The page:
Extractions & Oral Surgery
Oral Surgical Procedures Offered:
1. Wisdom Teeth Extractions
2. Full-Mouth Extractions and Immediate Placement of Dentures
3. Surgical Extraction of badly broken or decayed teeth.
4. Hard Tissue Crown Lenghtening Surgery
5. Socket Preservation
6. Incision and Drainage of an Abscess
7. Bone Grafts
8. Pre-Prosthetic Surgeries (Tori removal)
Contact our office today to schedule an appointment!
Do I need a Tooth Extraction?
You and Dr. DiNapoli may determine that you need a tooth extraction for any number of reasons. Some teeth are extracted because they are severely decayed; others may have advanced periodontal disease, or have broken in a way that cannot be repaired. Other teeth may need removal because they are poorly positioned in the mouth (such as impacted teeth), or in preparation for orthodontic treatment.
The removal of a single tooth can lead to problems related to your chewing ability, problems with your jaw joint, and shifting teeth, which can have a major impact on your dental health.
To avoid these complications, in most cases, Dr. DiNapoli will discuss alternatives to extractions as well as replacement of the extracted tooth.
Wisdom Tooth Removal
Wisdom Teeth can often cause problems (as shown in the picture to the right) and should therefore be extracted. The best time to do so is when patient is around 18 years old as the bone is still spongy and the roots of the wisdom teeth are not fully developed yet.
Wisdom teeth can push the adjacent teeth and cause possible crowding, they can have infection and cysts form around them and they can cause decay on adjacent teeth.
The Extraction Process
At the time of extraction the doctor will need to numb your tooth, jaw bone and gums that surround the area with a local anesthetic.
During the extraction process you will feel some pressure. This is from the process of loosening the tooth before removing it. This is the right way of doing it. You feel the pressure without pain.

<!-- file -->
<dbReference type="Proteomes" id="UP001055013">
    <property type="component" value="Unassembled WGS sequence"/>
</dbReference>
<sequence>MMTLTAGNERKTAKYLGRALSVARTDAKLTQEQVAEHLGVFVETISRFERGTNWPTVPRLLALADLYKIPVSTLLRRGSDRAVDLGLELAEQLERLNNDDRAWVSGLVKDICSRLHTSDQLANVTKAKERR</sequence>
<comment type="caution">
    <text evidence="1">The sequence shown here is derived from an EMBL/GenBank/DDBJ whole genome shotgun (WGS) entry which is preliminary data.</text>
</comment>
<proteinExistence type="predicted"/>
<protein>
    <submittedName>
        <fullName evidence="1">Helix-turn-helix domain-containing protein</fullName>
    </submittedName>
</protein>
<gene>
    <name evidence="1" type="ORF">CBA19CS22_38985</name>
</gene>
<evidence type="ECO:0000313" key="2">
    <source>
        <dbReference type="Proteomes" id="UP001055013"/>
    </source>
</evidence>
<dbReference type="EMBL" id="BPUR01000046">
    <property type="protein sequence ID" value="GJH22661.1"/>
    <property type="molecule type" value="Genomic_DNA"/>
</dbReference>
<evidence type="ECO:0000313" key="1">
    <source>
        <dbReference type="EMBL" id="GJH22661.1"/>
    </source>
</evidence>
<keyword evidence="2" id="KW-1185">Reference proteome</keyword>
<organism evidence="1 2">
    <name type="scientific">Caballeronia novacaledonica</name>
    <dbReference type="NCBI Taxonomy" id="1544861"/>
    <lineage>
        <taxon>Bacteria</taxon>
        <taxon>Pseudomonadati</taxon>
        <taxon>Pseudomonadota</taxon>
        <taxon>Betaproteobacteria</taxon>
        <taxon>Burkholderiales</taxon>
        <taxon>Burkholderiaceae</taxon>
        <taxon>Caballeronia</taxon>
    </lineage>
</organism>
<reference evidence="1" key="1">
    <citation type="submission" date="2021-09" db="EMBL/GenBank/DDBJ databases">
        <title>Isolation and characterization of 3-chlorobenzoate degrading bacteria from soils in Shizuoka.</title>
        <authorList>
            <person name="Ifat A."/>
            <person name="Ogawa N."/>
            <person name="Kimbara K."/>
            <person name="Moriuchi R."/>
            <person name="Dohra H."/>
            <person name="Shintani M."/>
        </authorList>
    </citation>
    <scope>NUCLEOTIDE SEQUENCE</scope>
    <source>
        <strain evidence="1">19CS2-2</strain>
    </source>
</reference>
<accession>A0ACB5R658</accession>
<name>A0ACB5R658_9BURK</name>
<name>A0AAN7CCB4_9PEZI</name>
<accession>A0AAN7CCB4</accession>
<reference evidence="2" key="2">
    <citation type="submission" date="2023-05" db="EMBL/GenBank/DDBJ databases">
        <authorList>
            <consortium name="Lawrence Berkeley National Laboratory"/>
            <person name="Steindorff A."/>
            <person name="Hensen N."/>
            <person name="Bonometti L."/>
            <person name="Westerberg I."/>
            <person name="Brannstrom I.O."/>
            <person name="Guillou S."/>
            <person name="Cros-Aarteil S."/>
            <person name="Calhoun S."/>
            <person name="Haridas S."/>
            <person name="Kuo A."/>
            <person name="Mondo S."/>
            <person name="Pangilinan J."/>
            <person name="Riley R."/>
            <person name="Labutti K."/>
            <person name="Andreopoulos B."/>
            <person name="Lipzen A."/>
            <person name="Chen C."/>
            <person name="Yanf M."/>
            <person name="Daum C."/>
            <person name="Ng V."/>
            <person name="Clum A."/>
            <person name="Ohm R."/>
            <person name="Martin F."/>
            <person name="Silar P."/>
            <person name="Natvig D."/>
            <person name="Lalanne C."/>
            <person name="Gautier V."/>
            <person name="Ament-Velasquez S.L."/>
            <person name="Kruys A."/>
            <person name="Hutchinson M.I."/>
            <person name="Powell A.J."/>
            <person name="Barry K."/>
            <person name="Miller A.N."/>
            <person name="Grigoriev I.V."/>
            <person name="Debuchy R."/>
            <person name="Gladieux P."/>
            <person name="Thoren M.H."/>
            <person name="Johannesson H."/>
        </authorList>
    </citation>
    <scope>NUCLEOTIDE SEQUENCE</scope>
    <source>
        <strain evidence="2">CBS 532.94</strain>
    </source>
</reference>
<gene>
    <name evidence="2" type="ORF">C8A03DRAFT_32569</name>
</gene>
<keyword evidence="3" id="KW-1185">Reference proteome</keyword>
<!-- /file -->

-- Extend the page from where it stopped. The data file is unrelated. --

Some teeth require sectioning. This is a very common procedure done when a tooth is so firmly anchored in its socket or the root is curved and the socket can’t be expanded enough to loosen the tooth. The doctor simply cuts the tooth into sections then removes each section one at a time.
After Tooth Extraction
After tooth extraction, it’s important for a blood clot to form to stop the bleeding and begin the healing process. Bite on a gauze pad for 30-45 minutes immediately after the appointment. If the bleeding or oozing still persists, place another gauze pad and bite firmly for another 30 minutes. You may have to do this several times to staunch the flow of blood.
After the blood clot forms it is important to not disturb or dislodge the clot. Do not rinse vigorously, suck on straws, smoke, drink alcohol or brush teeth next to the extraction site for 72 hours. These activities may dislodge or dissolve the clot and hinder the healing process. Limit vigorous exercise for the next 24 hours, as this increases blood pressure and may cause more bleeding from the extraction site.
For the next 24 hours, only have Soft and Cold Food such as Ice Cream, Apple Sauce, Pudding and Yogurt. You can have Chicken Broth at room temperature.
After the tooth is extracted you may feel some pain and experience some swelling. An ice pack or an unopened bag of frozen peas or corn applied to the area will keep swelling to a minimum. Take pain medications as prescribed. The swelling usually subsides after 48 hours.
Use pain medication as directed. Call our office if the medication doesn’t seem to be working. If antibiotics are prescribed, continue to take them for the indicated length of time even if signs and symptoms of infection are gone.
After a few days you should feel fine and can resume your normal activities. If you have heavy bleeding, severe pain, continued swelling for 2-3 days, or a reaction to the medication, call our office immediately.